The Victorian Sage

"Many shall run to and fro, and knowledge shall be increased"

University and Entrepreneurship

Again, I want to look at the role and goals of the university and the challenges it faces, concentrating in this post on the university where I work, DCU. Michael Burawoy, writing principally about a US context, identifies three major crises afflicting the university at the present time: a budgetary crisis, a regulatory crisis, and a legitimation crisis (“The Great American University“, Contemporary Sociology, 41:2, 2012, pp. 139-149).

Burawoy identifies the budgetary crisis as the most important. The situation is more complicated, however, than just calling for more money. Burawoy mentions that “University budgets have grown astronomically” (141). This brings its own problems: in return for such huge investment, universities are expected to give back in a quantifiable way, through patents, aiding industry and developing joint ventures. It is a striking paradox that the increase in budgets is what leads to a budgetary crisis, but such is capitalism (or just human greed?): even too much is never enough.

That is the trouble of working in the modern university: though huge sums are involved, administration and bureaucracy expand so that each department, each research centre, still feels constantly economically pressured, some to a greater extent than others. This is not going to change any time soon. University funding is becoming increasingly linked to industry and to the business economy, as in the big EU funding call Horizon 2020, for which the development of “Competitive Industries” is one of the three central roles of the university. The others are “Excellent Science” and “Better Society”, but it is no accident that “Better Society” is the last-named of the three in the call. The listing on the Horizon website should be read as reflecting actual priorities: 1) science; 2) industry; 3) society. The lines between the university and industry/business are thus being blurred. With that will come the constant pressure to increase profit margins, to provide quantitative evidence of impact and economic contribution.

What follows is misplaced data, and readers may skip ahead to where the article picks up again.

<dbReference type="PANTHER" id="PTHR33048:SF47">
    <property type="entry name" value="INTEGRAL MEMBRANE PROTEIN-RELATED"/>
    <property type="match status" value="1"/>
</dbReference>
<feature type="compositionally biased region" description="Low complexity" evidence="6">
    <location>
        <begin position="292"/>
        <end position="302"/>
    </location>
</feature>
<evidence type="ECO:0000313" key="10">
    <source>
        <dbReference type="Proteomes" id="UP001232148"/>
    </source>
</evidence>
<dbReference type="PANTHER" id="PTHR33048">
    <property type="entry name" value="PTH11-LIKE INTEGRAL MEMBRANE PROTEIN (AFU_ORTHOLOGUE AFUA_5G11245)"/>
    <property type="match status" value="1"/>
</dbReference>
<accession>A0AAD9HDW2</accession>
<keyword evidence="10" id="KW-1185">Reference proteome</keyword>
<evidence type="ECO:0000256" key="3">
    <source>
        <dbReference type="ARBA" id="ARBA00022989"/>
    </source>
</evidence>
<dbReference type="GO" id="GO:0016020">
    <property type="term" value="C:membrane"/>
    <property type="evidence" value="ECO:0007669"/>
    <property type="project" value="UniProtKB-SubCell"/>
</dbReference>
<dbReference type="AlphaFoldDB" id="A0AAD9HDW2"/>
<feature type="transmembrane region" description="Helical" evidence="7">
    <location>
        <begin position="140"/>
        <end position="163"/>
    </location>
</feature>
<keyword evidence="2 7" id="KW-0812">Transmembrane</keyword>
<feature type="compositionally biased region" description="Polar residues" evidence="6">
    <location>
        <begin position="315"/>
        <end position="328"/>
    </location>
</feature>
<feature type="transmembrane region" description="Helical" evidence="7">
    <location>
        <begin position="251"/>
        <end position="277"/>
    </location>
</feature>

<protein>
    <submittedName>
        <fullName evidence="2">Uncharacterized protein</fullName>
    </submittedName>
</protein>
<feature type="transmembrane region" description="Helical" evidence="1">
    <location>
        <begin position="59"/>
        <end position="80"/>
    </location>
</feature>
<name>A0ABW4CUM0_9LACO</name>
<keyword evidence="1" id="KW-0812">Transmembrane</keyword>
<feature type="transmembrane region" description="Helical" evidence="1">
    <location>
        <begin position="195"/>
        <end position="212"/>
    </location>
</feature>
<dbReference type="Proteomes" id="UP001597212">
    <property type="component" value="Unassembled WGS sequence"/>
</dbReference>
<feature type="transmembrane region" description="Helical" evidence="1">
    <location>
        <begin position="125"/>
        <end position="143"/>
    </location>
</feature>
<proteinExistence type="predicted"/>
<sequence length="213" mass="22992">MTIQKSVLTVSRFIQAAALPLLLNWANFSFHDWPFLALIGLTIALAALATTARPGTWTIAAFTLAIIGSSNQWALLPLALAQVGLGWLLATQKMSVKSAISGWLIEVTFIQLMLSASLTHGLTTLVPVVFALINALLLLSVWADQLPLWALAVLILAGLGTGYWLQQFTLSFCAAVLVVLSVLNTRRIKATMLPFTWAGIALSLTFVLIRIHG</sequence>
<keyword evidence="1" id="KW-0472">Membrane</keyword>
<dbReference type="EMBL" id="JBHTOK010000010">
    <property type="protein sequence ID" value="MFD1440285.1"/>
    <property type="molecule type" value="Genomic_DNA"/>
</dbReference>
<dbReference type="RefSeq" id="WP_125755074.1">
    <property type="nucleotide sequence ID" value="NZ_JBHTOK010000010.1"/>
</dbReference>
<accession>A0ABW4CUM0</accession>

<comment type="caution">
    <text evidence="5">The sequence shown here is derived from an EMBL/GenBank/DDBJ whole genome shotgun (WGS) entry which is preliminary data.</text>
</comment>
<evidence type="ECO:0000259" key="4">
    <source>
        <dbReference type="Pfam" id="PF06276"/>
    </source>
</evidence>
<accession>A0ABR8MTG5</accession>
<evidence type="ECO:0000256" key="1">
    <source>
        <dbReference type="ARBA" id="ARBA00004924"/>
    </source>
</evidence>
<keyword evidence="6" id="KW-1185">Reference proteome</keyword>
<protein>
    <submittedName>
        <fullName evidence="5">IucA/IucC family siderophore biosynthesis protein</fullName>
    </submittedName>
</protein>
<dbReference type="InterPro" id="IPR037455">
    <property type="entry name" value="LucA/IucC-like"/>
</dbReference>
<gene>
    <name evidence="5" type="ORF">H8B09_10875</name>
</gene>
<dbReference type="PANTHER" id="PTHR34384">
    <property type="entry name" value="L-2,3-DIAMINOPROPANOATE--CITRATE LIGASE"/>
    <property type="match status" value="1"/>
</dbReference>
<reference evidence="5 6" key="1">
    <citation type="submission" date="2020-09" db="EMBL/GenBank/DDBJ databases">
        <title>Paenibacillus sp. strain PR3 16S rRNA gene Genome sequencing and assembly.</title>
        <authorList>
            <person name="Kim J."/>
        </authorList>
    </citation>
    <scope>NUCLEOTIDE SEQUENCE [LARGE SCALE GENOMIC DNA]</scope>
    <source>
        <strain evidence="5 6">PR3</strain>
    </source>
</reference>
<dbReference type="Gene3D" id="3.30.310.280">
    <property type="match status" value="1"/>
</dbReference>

The strategic plan currently in operation in DCU is titled “Transforming Lives and Societies“. The Chancellor’s Introduction thereto refers to an emphasis on “social, cultural and economic progress”. So already we note that DCU is not emphasizing the economic quite to the extent that Horizon does, instead giving first place to the social, and to the broad idea of “transformation”. This is continued in the President’s Introduction, which names the primary responsibilities of the university as being to: